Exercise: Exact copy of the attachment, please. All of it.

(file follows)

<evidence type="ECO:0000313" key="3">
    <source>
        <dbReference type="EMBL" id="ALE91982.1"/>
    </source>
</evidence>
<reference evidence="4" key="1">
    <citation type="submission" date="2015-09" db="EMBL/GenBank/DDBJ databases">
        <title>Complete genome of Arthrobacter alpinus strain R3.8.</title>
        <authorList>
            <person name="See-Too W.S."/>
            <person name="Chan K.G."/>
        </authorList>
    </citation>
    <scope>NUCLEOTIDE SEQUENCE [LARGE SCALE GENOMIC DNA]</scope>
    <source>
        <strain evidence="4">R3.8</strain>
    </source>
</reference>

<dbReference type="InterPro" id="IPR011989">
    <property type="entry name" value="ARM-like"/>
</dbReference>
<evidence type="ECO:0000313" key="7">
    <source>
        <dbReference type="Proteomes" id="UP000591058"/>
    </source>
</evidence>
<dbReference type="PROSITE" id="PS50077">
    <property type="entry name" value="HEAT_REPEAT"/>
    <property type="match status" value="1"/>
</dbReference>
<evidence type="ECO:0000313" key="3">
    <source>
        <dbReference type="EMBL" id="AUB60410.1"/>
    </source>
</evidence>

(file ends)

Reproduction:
<evidence type="ECO:0000313" key="3">
    <source>
        <dbReference type="EMBL" id="ALE91982.1"/>
    </source>
</evidence>
<reference evidence="4" key="1">
    <citation type="submission" date="2015-09" db="EMBL/GenBank/DDBJ databases">
        <title>Complete genome of Arthrobacter alpinus strain R3.8.</title>
        <authorList>
            <person name="See-Too W.S."/>
            <person name="Chan K.G."/>
        </authorList>
    </citation>
    <scope>NUCLEOTIDE SEQUENCE [LARGE SCALE GENOMIC DNA]</scope>
    <source>
        <strain evidence="4">R3.8</strain>
    </source>
</reference>

<dbReference type="InterPro" id="IPR011989">
    <property type="entry name" value="ARM-like"/>
</dbReference>
<evidence type="ECO:0000313" key="7">
    <source>
        <dbReference type="Proteomes" id="UP000591058"/>
    </source>
</evidence>
<dbReference type="PROSITE" id="PS50077">
    <property type="entry name" value="HEAT_REPEAT"/>
    <property type="match status" value="1"/>
</dbReference>
<evidence type="ECO:0000313" key="3">
    <source>
        <dbReference type="EMBL" id="AUB60410.1"/>
    </source>
</evidence>